Set "100 years ago" in a primitive and remote northern Japanese village, Narayama takes an intimate look at village life in a place where constant near-famine forces the townspeople to banish their elderly citizens to a mountaintop death at the age of 70. Next up for this passage -- which, by the way, almost no one seems to protest -- is Odin (Sumiko Sakamoto), the spry matriarch who is in such good health that she actually pulls out some of her own teeth to convince her family that yes, her time has indeed come. But before she goes, she has business to attend to.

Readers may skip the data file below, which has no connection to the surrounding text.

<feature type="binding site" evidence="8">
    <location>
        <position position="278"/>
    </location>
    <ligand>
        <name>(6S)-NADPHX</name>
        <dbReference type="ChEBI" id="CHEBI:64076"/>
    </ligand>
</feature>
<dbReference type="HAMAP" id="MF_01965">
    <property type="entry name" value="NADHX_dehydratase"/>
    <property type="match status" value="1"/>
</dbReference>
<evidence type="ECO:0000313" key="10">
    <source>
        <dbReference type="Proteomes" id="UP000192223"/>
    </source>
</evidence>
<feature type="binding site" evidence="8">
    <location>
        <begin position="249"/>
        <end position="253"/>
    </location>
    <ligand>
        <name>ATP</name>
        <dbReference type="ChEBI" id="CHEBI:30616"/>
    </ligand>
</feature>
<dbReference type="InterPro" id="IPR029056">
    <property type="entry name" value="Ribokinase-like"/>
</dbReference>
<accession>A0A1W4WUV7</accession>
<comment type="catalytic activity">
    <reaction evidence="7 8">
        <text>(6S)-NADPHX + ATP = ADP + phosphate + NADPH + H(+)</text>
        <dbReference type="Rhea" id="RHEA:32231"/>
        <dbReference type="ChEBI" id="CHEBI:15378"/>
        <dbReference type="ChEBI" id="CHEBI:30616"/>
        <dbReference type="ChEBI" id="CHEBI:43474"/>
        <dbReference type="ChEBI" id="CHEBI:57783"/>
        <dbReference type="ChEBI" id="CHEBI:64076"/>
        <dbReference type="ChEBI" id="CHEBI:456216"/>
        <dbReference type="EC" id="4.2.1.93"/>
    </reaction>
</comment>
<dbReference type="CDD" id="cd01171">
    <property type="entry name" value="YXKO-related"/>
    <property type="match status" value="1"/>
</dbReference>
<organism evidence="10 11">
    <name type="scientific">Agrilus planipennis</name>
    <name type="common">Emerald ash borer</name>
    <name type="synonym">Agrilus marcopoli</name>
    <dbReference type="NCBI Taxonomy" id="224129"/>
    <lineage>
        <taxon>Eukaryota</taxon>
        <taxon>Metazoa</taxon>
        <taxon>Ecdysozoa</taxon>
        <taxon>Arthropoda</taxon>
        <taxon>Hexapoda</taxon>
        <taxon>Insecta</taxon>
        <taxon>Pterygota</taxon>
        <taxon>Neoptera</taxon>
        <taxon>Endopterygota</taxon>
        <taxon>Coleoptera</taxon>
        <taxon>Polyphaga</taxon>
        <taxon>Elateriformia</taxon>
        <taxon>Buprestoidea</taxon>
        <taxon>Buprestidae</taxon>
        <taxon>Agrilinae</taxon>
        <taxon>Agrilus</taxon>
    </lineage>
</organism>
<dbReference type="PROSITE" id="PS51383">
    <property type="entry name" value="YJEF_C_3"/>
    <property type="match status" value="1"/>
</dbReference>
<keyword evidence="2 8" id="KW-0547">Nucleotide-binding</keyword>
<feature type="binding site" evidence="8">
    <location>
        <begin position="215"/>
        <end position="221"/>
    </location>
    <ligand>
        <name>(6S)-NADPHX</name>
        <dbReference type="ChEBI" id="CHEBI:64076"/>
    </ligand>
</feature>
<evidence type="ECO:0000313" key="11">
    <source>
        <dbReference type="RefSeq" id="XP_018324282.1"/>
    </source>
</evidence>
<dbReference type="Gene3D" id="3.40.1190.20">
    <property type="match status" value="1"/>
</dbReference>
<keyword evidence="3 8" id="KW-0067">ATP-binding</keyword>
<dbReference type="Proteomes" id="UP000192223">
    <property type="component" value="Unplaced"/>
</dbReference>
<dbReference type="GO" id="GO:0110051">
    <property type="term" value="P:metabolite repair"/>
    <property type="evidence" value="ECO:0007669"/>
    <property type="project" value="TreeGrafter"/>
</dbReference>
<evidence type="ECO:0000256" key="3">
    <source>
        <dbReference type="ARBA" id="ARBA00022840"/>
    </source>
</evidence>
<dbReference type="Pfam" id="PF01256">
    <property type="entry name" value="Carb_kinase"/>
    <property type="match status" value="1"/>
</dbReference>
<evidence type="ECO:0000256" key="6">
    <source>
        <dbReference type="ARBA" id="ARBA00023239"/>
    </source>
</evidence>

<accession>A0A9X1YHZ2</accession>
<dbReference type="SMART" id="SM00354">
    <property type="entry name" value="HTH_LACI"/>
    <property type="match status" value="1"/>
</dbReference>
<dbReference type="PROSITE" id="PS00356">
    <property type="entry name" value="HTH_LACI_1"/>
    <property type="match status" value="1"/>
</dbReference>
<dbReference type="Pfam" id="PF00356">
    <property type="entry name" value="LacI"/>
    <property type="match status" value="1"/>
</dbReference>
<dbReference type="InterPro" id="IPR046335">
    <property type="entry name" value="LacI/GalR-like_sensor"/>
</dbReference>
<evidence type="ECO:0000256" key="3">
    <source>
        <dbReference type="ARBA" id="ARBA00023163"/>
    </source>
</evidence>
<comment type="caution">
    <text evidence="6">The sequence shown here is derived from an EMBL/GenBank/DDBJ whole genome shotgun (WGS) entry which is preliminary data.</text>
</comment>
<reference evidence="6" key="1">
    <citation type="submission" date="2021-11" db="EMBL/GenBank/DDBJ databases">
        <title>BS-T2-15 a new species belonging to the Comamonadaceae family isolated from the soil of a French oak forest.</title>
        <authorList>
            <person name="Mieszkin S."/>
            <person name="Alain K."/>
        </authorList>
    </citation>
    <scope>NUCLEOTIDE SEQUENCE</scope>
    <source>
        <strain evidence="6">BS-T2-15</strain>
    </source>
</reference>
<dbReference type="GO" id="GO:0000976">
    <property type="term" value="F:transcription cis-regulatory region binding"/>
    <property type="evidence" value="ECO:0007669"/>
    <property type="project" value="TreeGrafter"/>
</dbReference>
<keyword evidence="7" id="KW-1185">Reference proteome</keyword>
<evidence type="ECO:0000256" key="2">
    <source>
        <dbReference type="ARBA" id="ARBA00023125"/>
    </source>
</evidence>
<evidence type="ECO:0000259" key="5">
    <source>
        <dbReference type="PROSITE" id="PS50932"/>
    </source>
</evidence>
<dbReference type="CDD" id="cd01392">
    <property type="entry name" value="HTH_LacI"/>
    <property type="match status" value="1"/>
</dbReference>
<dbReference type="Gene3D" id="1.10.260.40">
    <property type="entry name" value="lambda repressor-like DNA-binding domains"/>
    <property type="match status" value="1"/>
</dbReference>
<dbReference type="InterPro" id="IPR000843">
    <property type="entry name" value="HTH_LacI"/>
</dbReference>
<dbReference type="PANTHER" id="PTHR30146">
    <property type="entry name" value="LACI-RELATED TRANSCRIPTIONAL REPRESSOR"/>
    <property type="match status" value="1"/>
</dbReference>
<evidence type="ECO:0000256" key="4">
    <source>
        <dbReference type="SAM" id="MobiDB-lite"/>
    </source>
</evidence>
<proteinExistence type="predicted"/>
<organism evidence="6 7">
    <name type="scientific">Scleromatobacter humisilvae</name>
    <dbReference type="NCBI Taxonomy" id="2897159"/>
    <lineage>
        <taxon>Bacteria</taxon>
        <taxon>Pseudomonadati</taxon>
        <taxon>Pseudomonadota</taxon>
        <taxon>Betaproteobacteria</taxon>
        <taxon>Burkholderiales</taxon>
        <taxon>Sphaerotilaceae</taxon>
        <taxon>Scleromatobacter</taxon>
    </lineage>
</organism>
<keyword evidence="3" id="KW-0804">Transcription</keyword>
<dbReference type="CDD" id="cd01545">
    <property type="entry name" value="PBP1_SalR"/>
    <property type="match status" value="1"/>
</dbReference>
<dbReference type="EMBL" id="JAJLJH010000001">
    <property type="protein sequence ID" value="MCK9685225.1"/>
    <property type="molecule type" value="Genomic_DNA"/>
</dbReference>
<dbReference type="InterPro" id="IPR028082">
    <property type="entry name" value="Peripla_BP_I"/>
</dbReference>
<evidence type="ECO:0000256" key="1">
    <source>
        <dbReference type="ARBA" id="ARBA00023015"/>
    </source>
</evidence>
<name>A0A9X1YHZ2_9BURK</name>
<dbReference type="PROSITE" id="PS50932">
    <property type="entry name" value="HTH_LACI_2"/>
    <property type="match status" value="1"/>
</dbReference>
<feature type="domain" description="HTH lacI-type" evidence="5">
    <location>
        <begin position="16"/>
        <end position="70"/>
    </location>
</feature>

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With a name like Bloody Territories you may expect a Miike-styled splatterfest, with blood squirting as if from a fire hose and yakuza slip-sliding in the stuff around Tokyo. But back in 1969, when Bloody Territories was made, no one went that far, not even Yasuharu Hasebe, a pioneer in the genre.
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